Copyright of Political Speeches

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In the United States, with little exception, copyright protection is not available for any work of the United States government.[1] The question arises, especially during political campaign seasons, whether a speech that is written by a candidate who is also a United States government officer or employee is protected by copyright.


  1. Are political candidates’ campaign speeches protected by copyright even if they are written by officers or employees of the United States government?
  2. Are last minute, scribbled notes jotted down on a written speech prior to a speech’s performance protected by copyright?
  3. Are a speaker’s off-the-cuff remarks or unprepared responses to questions presented during the performance of a written speech protected by the author of the written speech’s copyright?


Political campaign speeches written by officers or employees of the United States government (or at their request)[2]Edit

Under section 105 of the Copyright Act, copyright protection is not generally available for any work of the United States government.[3] A work of the United States government is defined as "a work prepared by an officer or employee of the United States Government as part of that person's official duties."[4] Whether political campaign speeches written by federal officers or employees are subject to copyright protection would therefore hinge on whether the speeches were prepared within the scope of the candidate’s official duties. There is very little law regarding this issue, but relevant caselaw, legislative history, and commentary indicate that political campaign speeches are usually not prepared within the scope of a government officer’s or employee’s official duties and therefore do receive copyright protection.

There is no case directly on point, but the case most factually similar is Public Affairs Associates, Inc. v. Rickover.[5] In Public Affairs Associates, Vice Admiral Hyman Rickover asserted a copyright interest in two speeches, one of which concerned an experimental atomic power station for which he had technical responsibilities. The court presented the following question: “May a Government employee who prepares and delivers a speech on his own time, on a subject relating to or bearing directly on his employment, claim a proprietary interest in that speech and copyright it as a protection against its unauthorized use?”[6] The fundamental determination, the court reasoned, was whether the disputed speeches fell within the purview of Admiral Rickover's official duties.[7] The court found that the preparation and delivery of the speeches was done outside of working time and made in response to a direct invitation to Admiral Rickover as a private individual.[8] Although the final drafts were typed and reproduced by government personnel using government material and time and, in the case of one of the speeches, also served an official purpose, the subject matter of both speeches was far enough removed from the author's official duties. This combination of factors caused the court to hold that the speeches had copyright protection. [9]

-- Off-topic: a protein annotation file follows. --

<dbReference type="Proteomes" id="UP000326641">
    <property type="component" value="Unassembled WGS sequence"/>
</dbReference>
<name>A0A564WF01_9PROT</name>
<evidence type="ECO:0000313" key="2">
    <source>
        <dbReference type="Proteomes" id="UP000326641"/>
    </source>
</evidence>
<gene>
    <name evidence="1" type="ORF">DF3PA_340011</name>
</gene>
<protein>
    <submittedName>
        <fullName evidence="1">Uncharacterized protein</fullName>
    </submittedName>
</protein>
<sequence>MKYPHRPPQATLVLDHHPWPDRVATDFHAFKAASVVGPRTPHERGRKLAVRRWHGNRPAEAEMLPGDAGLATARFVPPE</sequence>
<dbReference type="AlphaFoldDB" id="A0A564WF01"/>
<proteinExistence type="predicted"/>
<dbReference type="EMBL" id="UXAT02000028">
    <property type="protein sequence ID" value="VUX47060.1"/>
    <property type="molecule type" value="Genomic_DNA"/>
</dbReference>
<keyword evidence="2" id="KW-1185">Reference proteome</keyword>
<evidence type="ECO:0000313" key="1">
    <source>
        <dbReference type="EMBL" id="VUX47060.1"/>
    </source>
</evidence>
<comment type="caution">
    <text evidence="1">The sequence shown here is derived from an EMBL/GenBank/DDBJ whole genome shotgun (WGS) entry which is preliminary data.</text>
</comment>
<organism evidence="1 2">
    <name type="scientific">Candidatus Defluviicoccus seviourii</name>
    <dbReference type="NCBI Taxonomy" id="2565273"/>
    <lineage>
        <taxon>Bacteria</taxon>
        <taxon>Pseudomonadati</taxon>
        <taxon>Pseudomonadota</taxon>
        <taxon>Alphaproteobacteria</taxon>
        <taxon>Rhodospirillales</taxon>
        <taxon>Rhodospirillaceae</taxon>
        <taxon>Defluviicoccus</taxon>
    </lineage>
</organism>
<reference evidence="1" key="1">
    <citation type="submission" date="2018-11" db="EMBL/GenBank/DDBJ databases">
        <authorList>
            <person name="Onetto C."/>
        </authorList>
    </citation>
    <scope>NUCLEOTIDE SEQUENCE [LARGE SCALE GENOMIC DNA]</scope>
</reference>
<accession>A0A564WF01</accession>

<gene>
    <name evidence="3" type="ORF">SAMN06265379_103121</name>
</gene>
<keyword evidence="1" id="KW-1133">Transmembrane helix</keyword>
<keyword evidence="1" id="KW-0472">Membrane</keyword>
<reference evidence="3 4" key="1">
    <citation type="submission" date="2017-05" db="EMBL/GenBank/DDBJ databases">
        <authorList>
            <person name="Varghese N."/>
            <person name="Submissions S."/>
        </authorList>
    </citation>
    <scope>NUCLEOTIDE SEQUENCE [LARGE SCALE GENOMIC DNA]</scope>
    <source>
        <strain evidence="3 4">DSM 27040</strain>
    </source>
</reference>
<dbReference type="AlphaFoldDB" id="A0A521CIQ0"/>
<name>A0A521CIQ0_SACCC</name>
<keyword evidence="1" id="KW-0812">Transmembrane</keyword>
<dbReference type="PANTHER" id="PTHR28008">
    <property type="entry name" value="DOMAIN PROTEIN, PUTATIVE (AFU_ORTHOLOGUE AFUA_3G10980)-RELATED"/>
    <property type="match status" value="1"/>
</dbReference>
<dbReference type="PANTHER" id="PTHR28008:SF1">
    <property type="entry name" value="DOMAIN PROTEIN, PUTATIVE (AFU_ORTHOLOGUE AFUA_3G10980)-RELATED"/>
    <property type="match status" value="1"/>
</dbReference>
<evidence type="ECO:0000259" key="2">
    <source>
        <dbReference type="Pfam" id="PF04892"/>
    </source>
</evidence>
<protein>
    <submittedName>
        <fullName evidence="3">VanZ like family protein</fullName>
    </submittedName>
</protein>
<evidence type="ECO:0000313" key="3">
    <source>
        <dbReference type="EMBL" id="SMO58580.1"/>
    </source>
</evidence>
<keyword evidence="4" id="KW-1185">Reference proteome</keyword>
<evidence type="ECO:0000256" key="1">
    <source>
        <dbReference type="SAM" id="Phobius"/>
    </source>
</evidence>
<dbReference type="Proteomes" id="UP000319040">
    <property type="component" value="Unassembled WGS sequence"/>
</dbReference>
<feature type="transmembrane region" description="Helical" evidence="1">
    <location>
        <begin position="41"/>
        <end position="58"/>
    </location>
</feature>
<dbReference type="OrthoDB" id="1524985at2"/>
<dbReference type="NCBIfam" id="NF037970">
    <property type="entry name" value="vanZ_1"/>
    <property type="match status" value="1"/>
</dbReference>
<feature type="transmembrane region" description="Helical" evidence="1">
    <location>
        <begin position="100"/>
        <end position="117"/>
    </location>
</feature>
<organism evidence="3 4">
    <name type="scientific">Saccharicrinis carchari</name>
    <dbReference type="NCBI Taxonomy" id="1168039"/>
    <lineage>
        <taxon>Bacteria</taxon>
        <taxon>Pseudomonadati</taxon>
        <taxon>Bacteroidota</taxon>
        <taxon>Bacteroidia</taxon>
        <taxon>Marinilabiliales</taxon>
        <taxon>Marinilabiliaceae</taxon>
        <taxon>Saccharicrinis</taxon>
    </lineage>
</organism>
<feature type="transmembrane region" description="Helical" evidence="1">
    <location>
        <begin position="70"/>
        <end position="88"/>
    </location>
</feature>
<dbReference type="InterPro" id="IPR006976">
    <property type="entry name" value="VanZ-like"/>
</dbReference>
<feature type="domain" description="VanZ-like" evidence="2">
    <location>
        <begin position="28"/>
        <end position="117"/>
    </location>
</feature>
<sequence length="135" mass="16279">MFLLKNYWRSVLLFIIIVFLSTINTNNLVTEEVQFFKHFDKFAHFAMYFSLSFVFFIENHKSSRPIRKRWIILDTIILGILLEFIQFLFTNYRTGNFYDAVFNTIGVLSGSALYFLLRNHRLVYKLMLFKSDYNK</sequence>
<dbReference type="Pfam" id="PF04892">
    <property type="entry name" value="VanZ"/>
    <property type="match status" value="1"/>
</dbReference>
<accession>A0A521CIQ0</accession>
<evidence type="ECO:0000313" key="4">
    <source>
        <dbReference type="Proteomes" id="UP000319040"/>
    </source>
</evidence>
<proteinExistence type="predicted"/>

In United States v. First Trust Company,[10] the issue was the ownership of certain notes prepared by Lieutenant William Clark during the Lewis and Clark expedition. The court determined that the copyright ownership turned on whether Lieutenant Clark's notes were written records of a government officer that were executed in the discharge of his official duties.[11] The court concluded that the notes were the private and personal writings of Lieutenant Clark, unofficial in character, and not the work product of a government representative engaged in the performance of his duties. [12]

The legislative history of section 105 further supports the position that political campaign speeches of United States officers or employees are not excluded from copyright protection. “[A] Government official or employee would not be prevented from securing copyright in a work written at that person's own volition and outside his or her duties, even though the subject matter involves the Government work or professional field of the official or employee.”[13]

The Copyright Working Group for CENDI, a membership organization that serves the federal information community, provides the following commentary regarding section 105 on their website: "An officer's or employee's official duties are the duties assigned to the individual as a result of employment. Generally, official duties would be described in a position description and include other incidental duties. Official duties do not include work done at a government officer's or employee's own volition, even if the subject matter is government work, so long as the work was not required as part of the individual's official duty. [Citations omitted.]"[14][15] A speech prepared by a senator for an audience of his constituents that concerned his duties as a senator, therefore, would reasonably be subject to the government exclusion. A presidential campaign speech prepared by him in preparation for a presidential debate, however, would probably not. [16]